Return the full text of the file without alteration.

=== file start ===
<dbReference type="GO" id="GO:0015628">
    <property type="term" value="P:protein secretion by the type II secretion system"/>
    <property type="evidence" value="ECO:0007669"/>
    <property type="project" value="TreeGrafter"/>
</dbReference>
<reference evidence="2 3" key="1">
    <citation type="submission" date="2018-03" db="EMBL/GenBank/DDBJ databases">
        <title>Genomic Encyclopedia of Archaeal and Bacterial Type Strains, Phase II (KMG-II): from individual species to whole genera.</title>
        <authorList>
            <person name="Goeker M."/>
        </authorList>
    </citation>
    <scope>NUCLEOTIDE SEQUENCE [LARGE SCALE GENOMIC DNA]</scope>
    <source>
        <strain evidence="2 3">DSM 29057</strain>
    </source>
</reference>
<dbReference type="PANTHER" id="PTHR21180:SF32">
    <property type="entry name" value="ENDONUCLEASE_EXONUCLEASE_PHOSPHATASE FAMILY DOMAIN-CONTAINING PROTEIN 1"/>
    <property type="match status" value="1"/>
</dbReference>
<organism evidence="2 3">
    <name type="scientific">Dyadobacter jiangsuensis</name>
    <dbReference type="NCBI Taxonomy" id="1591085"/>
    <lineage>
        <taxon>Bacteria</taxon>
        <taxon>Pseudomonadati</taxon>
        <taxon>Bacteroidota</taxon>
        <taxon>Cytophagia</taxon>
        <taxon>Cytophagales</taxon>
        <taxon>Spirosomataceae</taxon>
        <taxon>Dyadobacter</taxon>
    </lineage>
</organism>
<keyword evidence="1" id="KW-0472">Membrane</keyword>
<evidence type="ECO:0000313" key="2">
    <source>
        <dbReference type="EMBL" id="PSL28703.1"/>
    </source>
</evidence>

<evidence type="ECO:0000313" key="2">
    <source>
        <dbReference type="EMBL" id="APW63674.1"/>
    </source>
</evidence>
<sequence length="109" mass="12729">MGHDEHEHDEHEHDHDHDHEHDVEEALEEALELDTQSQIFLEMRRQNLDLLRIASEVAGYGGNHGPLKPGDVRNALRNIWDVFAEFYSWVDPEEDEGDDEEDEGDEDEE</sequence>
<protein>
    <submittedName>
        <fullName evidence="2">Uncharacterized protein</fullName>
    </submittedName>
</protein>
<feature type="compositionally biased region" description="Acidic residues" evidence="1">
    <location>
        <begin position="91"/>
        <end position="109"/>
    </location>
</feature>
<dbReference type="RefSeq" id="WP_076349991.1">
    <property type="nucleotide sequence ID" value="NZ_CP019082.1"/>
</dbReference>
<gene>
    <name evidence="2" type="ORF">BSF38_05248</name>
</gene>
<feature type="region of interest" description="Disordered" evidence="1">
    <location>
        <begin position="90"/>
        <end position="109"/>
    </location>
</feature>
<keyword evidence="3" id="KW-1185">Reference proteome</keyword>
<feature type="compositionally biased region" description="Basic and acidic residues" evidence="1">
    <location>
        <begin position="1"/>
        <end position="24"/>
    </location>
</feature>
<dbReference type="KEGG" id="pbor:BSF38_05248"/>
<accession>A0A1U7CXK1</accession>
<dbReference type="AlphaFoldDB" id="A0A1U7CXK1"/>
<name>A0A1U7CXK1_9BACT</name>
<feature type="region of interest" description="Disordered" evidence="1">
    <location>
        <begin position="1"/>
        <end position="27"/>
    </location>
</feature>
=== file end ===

<dbReference type="GO" id="GO:0015628">
    <property type="term" value="P:protein secretion by the type II secretion system"/>
    <property type="evidence" value="ECO:0007669"/>
    <property type="project" value="TreeGrafter"/>
</dbReference>
<reference evidence="2 3" key="1">
    <citation type="submission" date="2018-03" db="EMBL/GenBank/DDBJ databases">
        <title>Genomic Encyclopedia of Archaeal and Bacterial Type Strains, Phase II (KMG-II): from individual species to whole genera.</title>
        <authorList>
            <person name="Goeker M."/>
        </authorList>
    </citation>
    <scope>NUCLEOTIDE SEQUENCE [LARGE SCALE GENOMIC DNA]</scope>
    <source>
        <strain evidence="2 3">DSM 29057</strain>
    </source>
</reference>
<dbReference type="PANTHER" id="PTHR21180:SF32">
    <property type="entry name" value="ENDONUCLEASE_EXONUCLEASE_PHOSPHATASE FAMILY DOMAIN-CONTAINING PROTEIN 1"/>
    <property type="match status" value="1"/>
</dbReference>
<organism evidence="2 3">
    <name type="scientific">Dyadobacter jiangsuensis</name>
    <dbReference type="NCBI Taxonomy" id="1591085"/>
    <lineage>
        <taxon>Bacteria</taxon>
        <taxon>Pseudomonadati</taxon>
        <taxon>Bacteroidota</taxon>
        <taxon>Cytophagia</taxon>
        <taxon>Cytophagales</taxon>
        <taxon>Spirosomataceae</taxon>
        <taxon>Dyadobacter</taxon>
    </lineage>
</organism>
<keyword evidence="1" id="KW-0472">Membrane</keyword>
<evidence type="ECO:0000313" key="2">
    <source>
        <dbReference type="EMBL" id="PSL28703.1"/>
    </source>
</evidence>

<evidence type="ECO:0000313" key="2">
    <source>
        <dbReference type="EMBL" id="APW63674.1"/>
    </source>
</evidence>
<sequence length="109" mass="12729">MGHDEHEHDEHEHDHDHDHEHDVEEALEEALELDTQSQIFLEMRRQNLDLLRIASEVAGYGGNHGPLKPGDVRNALRNIWDVFAEFYSWVDPEEDEGDDEEDEGDEDEE</sequence>
<protein>
    <submittedName>
        <fullName evidence="2">Uncharacterized protein</fullName>
    </submittedName>
</protein>
<feature type="compositionally biased region" description="Acidic residues" evidence="1">
    <location>
        <begin position="91"/>
        <end position="109"/>
    </location>
</feature>
<dbReference type="RefSeq" id="WP_076349991.1">
    <property type="nucleotide sequence ID" value="NZ_CP019082.1"/>
</dbReference>
<gene>
    <name evidence="2" type="ORF">BSF38_05248</name>
</gene>
<feature type="region of interest" description="Disordered" evidence="1">
    <location>
        <begin position="90"/>
        <end position="109"/>
    </location>
</feature>
<keyword evidence="3" id="KW-1185">Reference proteome</keyword>
<feature type="compositionally biased region" description="Basic and acidic residues" evidence="1">
    <location>
        <begin position="1"/>
        <end position="24"/>
    </location>
</feature>
<dbReference type="KEGG" id="pbor:BSF38_05248"/>
<accession>A0A1U7CXK1</accession>
<dbReference type="AlphaFoldDB" id="A0A1U7CXK1"/>
<name>A0A1U7CXK1_9BACT</name>
<feature type="region of interest" description="Disordered" evidence="1">
    <location>
        <begin position="1"/>
        <end position="27"/>
    </location>
</feature>